Including accessibility features when a product is being developed is much easier than providing accommodations to viewers with sensory impairments once they need to access the media. Building in accessibility features for all instructional products is in keeping with principles of universal design.
Universal design is defined by the Center for Universal Design at North Carolina State University as "the design of products and environments to be usable by all people to the greatest extent possible, without the need for adaptation or specialized design" (http://www.design.ncsu.edu/cud/).
DVDs, streaming video on the web, and films are engaging instructional tools. Everyone benefits from dynamic visual displays and dialog. Well, not everyone. Viewers who are deaf miss all audio content that is not also presented in a visual form.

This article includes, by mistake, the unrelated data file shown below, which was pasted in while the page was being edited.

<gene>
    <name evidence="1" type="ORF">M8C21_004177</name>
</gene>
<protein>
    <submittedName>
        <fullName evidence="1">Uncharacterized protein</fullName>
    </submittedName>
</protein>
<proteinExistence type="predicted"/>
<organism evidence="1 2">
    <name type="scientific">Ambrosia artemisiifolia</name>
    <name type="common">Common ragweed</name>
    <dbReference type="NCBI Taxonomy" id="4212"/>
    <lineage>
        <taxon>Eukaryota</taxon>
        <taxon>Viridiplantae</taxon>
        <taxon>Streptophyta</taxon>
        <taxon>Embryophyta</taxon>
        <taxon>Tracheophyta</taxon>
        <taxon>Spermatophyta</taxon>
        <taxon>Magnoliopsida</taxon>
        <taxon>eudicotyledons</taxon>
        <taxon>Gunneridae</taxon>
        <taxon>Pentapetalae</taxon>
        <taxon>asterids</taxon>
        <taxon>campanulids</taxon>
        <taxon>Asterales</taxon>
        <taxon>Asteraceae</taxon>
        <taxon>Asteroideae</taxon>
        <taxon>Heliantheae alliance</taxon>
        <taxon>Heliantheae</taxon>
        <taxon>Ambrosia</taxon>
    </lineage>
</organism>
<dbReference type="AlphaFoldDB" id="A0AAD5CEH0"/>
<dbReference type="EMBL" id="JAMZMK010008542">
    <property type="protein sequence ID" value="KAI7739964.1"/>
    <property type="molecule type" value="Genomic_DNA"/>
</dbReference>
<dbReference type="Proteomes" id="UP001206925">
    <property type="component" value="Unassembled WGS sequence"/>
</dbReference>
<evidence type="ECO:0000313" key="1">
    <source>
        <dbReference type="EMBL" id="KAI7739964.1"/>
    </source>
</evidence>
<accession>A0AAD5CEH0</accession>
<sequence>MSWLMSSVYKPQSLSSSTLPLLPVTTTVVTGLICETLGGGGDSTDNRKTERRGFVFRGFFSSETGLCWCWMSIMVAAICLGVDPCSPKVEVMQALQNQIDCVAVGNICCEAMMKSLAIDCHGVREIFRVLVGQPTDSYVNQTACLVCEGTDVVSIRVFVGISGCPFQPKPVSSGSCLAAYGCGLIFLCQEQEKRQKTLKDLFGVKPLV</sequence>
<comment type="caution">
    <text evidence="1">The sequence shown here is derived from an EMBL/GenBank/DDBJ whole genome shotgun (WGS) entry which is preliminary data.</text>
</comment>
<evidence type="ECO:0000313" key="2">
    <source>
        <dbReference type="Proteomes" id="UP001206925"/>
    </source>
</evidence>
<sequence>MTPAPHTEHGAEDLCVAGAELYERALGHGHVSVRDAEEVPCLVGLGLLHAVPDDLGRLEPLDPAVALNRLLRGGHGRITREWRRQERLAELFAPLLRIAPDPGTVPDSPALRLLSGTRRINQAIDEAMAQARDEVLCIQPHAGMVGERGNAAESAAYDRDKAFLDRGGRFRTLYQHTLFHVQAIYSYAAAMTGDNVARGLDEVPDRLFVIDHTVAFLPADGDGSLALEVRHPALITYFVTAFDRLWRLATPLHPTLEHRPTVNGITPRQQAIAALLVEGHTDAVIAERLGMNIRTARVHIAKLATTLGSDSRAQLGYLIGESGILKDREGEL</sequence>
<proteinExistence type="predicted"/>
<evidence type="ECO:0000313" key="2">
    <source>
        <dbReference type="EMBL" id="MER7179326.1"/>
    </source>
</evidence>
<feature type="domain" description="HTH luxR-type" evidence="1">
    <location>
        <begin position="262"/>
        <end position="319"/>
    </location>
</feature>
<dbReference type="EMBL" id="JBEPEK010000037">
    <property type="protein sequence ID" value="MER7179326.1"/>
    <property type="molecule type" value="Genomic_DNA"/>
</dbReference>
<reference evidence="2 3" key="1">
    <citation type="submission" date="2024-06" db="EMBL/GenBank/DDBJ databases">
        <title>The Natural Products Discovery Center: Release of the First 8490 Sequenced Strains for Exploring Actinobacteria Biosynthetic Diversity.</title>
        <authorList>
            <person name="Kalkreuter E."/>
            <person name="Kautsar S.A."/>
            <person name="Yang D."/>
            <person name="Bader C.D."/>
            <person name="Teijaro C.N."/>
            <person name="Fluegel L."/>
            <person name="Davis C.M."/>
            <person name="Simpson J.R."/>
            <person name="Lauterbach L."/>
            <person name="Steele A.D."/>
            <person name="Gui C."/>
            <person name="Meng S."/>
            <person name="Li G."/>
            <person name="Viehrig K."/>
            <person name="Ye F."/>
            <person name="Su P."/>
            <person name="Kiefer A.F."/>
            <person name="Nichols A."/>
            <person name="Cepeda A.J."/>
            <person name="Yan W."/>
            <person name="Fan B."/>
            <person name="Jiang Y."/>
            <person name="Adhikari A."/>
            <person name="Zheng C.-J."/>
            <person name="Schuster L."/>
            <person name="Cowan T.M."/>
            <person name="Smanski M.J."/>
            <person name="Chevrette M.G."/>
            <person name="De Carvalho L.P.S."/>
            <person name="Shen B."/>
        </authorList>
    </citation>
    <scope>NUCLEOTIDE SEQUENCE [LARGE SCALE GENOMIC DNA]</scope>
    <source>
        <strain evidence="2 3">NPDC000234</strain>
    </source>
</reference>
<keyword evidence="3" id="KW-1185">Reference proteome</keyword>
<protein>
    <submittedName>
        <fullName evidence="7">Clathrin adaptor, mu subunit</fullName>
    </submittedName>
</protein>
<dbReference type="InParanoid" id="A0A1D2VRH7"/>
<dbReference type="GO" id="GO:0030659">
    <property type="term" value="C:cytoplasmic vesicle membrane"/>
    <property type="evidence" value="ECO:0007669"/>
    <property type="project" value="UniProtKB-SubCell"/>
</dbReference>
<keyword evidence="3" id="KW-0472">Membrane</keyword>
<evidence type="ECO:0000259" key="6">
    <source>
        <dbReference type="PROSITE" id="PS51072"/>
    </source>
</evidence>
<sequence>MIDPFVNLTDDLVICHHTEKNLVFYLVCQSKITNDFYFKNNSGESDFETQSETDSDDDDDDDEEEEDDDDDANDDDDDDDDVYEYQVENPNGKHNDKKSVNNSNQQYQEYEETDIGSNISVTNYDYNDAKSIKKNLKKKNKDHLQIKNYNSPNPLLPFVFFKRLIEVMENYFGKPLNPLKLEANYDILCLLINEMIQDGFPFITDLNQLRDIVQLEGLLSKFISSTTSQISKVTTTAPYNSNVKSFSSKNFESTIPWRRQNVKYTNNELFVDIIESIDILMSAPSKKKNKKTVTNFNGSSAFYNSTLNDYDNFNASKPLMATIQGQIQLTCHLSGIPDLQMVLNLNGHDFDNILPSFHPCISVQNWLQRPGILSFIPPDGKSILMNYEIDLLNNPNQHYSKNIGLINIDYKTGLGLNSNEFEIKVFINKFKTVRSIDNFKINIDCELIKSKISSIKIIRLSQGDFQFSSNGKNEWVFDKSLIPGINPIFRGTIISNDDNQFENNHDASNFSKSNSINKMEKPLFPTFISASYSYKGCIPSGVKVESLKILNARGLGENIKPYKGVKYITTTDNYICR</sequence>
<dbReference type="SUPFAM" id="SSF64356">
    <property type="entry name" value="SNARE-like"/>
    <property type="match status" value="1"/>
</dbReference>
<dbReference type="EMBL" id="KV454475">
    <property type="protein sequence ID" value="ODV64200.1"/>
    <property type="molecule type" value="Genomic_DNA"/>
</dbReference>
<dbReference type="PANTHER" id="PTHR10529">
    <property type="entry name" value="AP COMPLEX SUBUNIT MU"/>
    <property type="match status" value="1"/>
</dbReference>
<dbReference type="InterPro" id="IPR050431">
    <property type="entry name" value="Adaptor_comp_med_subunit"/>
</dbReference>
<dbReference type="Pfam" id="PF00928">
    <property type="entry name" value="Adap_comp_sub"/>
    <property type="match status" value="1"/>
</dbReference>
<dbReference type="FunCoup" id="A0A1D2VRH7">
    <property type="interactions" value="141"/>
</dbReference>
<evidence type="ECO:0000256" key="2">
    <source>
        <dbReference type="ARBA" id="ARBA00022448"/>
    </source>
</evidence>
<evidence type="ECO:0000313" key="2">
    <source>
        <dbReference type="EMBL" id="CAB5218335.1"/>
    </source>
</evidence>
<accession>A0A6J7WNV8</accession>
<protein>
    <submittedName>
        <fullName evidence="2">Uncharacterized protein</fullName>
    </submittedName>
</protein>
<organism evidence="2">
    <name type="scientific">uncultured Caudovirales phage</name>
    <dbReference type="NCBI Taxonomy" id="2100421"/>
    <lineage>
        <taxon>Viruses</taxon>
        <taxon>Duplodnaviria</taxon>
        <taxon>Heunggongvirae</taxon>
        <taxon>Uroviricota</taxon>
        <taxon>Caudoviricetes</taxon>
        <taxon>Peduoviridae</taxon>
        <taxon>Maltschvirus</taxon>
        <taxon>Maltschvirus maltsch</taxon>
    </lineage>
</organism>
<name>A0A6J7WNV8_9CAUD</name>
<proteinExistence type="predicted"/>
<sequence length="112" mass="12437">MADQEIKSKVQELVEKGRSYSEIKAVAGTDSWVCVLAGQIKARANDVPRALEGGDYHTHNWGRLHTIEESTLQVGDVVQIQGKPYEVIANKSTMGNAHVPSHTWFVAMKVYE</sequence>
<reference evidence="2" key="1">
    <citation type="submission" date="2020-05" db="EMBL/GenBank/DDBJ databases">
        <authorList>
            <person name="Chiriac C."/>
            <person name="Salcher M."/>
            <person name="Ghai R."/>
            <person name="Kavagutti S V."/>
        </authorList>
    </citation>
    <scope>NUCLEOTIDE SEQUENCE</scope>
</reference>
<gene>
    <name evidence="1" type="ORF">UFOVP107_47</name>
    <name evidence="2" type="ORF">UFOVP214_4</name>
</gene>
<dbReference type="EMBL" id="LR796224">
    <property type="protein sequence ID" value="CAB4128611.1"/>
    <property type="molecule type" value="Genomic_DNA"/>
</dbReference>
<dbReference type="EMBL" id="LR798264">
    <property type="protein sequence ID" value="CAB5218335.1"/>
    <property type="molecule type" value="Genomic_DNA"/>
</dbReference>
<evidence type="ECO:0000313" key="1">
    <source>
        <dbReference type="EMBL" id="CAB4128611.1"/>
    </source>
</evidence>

Those who are blind can access only the visual content that is also presented in spoken form. It is usually not difficult to make video and multimedia products accessible to viewers with sensory impairments, but special considerations should be made at the design phase to ensure complete access to everyone.